A Gooney by any Other Name is Still a Gooney
Supreme Commander-Europe, General Dwight Eisenhower,
didn’t hesitate when ask to list the Allied weapons that most
helped end the war. In no particular order he said, “The bazooka,
the jeep, the atom bomb and the C-47.”
The bazooka made the lowly GI into a feared tank killer. The Jeep gave
his commanders incredible flexibility to move about the battlefield.
The atom bomb saved many thousands of GI lives by bringing the whole
thing to an end. The C-47, however, was the instant pipeline that brought
the GI what he needed to fight when and where he needed it. Before there
were beachheads, before there were roads, before there was any other
way to move men and equipment, the Gooney Bird was there.
Although the C-47 was an adaptation of the DC-3 transport, when the
military ordered the first of nearly 10,000 C-47’s in 1940, they
initially saw it as a freighter and had large cargo doors and a beefed
up floor added. Shortly thereafter, they realized they could load as
many as 27 fully equipped paratroopers in it and drop them where needed.
These aircraft not only had smaller doors and provisions for seats down
the sides, but (are you ready for this?) a round hole in the middle
of each passenger window allowed troops to stick their gun barrels out
and fire at any fighter that may be attacking them.
The feats of the C-47 during WWII are legendary: 4,800 troopers dropped
during the invasion of Sicily, an amazing 60,000 dropped at Normandy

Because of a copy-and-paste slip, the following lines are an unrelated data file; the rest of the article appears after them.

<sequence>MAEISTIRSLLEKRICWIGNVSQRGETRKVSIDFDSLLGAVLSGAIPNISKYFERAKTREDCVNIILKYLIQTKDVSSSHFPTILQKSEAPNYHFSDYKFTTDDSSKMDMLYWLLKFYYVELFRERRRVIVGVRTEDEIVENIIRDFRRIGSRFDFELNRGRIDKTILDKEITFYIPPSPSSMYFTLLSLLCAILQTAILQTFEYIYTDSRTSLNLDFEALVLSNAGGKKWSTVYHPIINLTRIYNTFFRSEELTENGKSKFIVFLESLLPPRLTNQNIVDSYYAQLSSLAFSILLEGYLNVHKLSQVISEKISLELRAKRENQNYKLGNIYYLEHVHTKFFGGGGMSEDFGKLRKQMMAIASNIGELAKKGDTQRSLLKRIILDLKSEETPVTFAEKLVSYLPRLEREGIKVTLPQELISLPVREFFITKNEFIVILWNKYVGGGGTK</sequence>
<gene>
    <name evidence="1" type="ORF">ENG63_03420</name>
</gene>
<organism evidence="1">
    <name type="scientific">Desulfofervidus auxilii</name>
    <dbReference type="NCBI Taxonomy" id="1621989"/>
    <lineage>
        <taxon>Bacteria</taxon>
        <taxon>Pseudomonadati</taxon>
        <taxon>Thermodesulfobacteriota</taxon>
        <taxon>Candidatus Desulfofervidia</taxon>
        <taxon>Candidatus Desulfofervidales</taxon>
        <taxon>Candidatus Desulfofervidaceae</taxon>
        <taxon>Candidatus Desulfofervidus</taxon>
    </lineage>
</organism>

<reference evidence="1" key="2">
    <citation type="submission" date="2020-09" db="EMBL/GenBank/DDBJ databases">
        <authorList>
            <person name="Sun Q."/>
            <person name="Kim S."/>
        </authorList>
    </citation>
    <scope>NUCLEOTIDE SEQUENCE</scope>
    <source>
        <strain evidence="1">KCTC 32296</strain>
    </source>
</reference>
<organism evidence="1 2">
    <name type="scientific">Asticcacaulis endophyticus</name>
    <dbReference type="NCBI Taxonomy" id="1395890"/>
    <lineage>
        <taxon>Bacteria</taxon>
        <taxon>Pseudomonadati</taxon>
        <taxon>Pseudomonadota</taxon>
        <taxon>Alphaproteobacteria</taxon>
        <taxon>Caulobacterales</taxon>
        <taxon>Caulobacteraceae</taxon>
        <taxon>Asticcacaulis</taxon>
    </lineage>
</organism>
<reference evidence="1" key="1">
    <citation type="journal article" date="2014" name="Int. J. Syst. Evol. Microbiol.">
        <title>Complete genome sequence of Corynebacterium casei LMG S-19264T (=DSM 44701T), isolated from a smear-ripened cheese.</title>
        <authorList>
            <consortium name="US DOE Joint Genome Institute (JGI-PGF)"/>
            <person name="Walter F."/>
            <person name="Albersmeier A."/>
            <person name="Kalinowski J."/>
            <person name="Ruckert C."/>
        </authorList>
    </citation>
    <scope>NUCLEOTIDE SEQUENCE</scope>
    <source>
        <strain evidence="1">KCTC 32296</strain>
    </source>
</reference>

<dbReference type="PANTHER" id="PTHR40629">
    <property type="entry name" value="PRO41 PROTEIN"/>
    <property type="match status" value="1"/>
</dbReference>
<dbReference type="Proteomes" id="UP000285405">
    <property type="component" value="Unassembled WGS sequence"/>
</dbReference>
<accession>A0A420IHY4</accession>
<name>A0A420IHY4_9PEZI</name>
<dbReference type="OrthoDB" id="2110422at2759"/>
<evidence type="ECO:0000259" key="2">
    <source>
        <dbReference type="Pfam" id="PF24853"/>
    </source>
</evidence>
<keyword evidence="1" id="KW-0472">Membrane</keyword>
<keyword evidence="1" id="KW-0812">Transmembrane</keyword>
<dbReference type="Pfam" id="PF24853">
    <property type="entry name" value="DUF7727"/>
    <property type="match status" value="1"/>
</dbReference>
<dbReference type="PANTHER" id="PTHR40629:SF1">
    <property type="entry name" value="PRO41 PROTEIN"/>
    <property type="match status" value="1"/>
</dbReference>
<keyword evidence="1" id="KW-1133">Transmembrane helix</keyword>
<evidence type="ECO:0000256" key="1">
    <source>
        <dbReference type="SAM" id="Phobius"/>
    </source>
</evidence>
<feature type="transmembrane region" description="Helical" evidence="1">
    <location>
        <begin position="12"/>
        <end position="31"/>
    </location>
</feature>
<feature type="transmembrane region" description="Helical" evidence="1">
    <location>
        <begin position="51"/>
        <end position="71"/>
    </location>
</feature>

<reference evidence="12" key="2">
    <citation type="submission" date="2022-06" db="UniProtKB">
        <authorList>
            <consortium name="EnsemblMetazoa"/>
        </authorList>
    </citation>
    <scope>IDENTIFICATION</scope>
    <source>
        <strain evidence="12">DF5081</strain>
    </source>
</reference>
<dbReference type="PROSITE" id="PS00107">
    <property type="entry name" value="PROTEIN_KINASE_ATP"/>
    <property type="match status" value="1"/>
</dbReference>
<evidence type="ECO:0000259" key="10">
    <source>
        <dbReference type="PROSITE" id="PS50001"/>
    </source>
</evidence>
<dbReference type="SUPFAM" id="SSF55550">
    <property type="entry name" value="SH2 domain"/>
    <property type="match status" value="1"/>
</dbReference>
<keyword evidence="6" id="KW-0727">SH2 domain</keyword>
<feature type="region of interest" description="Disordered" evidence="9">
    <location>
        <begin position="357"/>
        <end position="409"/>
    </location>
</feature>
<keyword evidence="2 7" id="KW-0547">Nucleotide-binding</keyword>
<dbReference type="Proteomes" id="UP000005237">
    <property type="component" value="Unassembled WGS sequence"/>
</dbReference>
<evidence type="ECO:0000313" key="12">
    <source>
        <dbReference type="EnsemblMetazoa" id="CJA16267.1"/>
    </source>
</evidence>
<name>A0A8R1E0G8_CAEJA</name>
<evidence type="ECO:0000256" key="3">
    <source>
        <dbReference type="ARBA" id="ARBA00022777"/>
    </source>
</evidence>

in addition to towing several thousand gliders. In the Pacific, as soon
as runways were secured or hacked out of island jungles, endless streams
of the old birds supplied embattled troops. The C-47 was the Huey of
its day, bringing men and equipment in and leaving with the wounded.
Pilots had a real love/hate relationship with the old bird. On the one
hand, it was a slow, plodding beast (170 mph on a good day), but on
the other hand, pilots knew it would take care of them. Its long wing
and big control surfaces let it fly easily on one engine and its crews
knew it could handle whatever the weather had to throw at them.
In many ways the C-47 was an aerial jeep because it was used in so many
ways for which it wasn’t designed. It flew on skis and floats
and, during the 1948 Yom Kippur war, Egyptians even tried using them
as bombers, rolling bombs out the open door only to find they were dog
meat for the Israeli-flown, Czech-built Messerschmitt 109s.
Several wars later, Gooneys armed with a trio of 7.62mm Gatling guns
became Spookies or Puff the Magic Dragons over Vietnam. Troops on the
ground said the sounds of the 18,000 rounds a minute hitting the jungle
sounded like a gigantic bug was chewing on the trees.
Of all the different types of aircraft built during WWII, more than
any other, it is the C-47 that is still alive and working for a living
in far corners of the world. The old airplane will probably out last
every single person reading this, which is a sobering thought. But then,
that’s how legends are made.
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